The Third Reich confiscated, looted, or otherwise wrongly took vast numbers of works of art from public and private collections in Germany and in occupied countries. Holocaust victims were particular targets of this cultural property theft. For complex reasons, in most instances nearly fifty years elapsed between the end of World War II and the assertion of claims in U.S. courts for restitution of this stolen, “Holocaust art.” That time lapse creates an insurmountable burden for some plaintiffs’ efforts to recover their property: the current possessor’s assertion of a statute-of-limitations defense. This article describes an alternative route to restitution in those situations. Under federal law, stolen property is forfeitable if the government demonstrates an indictable offense under the National Stolen Property Act (NSPA). This kind of in rem civil forfeiture action is independent of, and does not require the government to undertake, a criminal prosecution under the NSPA. To prevail in a civil forfeiture action predicated on an NSPA violation, the government must prove, by a preponderance of the evidence, the elements of an NSPA violation. In 1986, Congress amended the NSPA in ways that create an opportunity for the government to accomplish restitution in situations where a civil plaintiff would be time-barred under state law. First, Congress replaced the NSPA’s former requirement that the stolen goods be in interstate commerce with the requirement that the stolen goods have crossed a U.S. or state border. That change eliminated a defense predicated on goods having left interstate commerce by, for example, coming to rest. Second, Congress added “possession” of stolen goods as an enumerated offense. The effect of these amendments is to eliminate a defense based on the passage of time: The statute of limitations for possession of stolen goods commences to run only when the possessor divests herself of possession. Under federal forfeiture statutes the government has authority to return forfeited property to its original owners. Thus, federal law may permit the government to achieve for Holocaust victims what they, as civil plaintiffs, cannot accomplish themselves. The United States has adopted clearly articulated policies favoring restitution of Holocaust art. This paper argues that the United States could support those policies by pursuing this novel application of the NSPA. However, it also questions whether such cases are appropriate, given the rationales supporting statutes of limitations.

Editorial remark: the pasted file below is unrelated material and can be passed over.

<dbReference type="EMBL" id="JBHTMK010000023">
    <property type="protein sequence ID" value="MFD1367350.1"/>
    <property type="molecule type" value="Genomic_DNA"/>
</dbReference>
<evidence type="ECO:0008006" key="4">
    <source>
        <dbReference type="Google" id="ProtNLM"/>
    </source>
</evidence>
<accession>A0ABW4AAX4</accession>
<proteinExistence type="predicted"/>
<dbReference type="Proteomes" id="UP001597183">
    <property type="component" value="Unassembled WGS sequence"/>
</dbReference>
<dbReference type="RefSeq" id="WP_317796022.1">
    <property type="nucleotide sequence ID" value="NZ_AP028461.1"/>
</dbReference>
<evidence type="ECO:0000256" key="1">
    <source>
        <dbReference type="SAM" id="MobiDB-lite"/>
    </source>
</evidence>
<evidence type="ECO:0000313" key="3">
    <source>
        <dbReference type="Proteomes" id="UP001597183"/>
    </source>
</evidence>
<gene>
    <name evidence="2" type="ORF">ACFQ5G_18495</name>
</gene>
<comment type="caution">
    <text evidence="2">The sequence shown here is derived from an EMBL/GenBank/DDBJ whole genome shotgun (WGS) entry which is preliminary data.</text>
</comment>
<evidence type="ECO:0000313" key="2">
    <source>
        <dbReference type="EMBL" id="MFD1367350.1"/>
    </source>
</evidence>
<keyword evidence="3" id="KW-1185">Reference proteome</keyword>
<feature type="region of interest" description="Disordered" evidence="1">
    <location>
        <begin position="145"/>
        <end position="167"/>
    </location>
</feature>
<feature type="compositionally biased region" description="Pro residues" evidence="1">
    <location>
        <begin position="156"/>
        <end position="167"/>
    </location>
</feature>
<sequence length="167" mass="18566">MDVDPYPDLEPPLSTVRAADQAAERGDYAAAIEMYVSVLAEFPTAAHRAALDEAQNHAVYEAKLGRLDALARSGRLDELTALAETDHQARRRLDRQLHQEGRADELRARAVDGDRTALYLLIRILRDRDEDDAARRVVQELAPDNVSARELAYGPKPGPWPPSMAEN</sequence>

Questions or Comments? Email me at derek.fincham@gmail.com

The Leopold Settles and Deaccessions

“Countess Kuefstein at the Easel” by Anton  Romako will  stay at the Leopold

The Leopold Museum in Vienna has reached an undisclosed settlement with the heir of a Jewish “construction entrepreneur”  who had his collection of art seized by the Gestapo some time before 1941. In order to pay the settlement and others, the museum will have to sell two other paintings by Egon Schiele. No one is talking of these sales in terms of deaccession, but that is what they are doing. Those Schiele works were surely in the public trust:

The Leopold Museum is selling an Egon Schiele painting, “Houses With Colorful Washing,” at a Sotheby’s (BID) auction on June 22. The cityscape is expected to fetch as much as $50 million, a record for the artist.
The revenue will help to pay for “Wally,” a portrait by Schiele that was the subject of a decades-long restitution dispute. In July last year, the museum agreed to pay $19 million to the heirs of the Jewish art dealer Lea Bondi Jaray to keep the portrait, which was stolen by the Nazis in the 1930s.
Last month, the Leopold Museum agreed to pay $5 million to the granddaughter of Jenny Steiner, a Jewish silk-factory owner, to keep in its collection “Houses by the Sea,” another Schiele painting that was stolen by the Nazis.
  1. Catherine Hickley & Zoe Scheenweiss, Vienna’s Leopold Settles With Heir on Nazi-Looted Paintings, Bloomberg, June 20, 2011, http://www.bloomberg.com/news/2011-06-20/vienna-s-leopold-settles-with-heir-on-nazi-looted-paintings.html (last visited Jun 21, 2011).
Questions or Comments? Email me at derek.fincham@gmail.com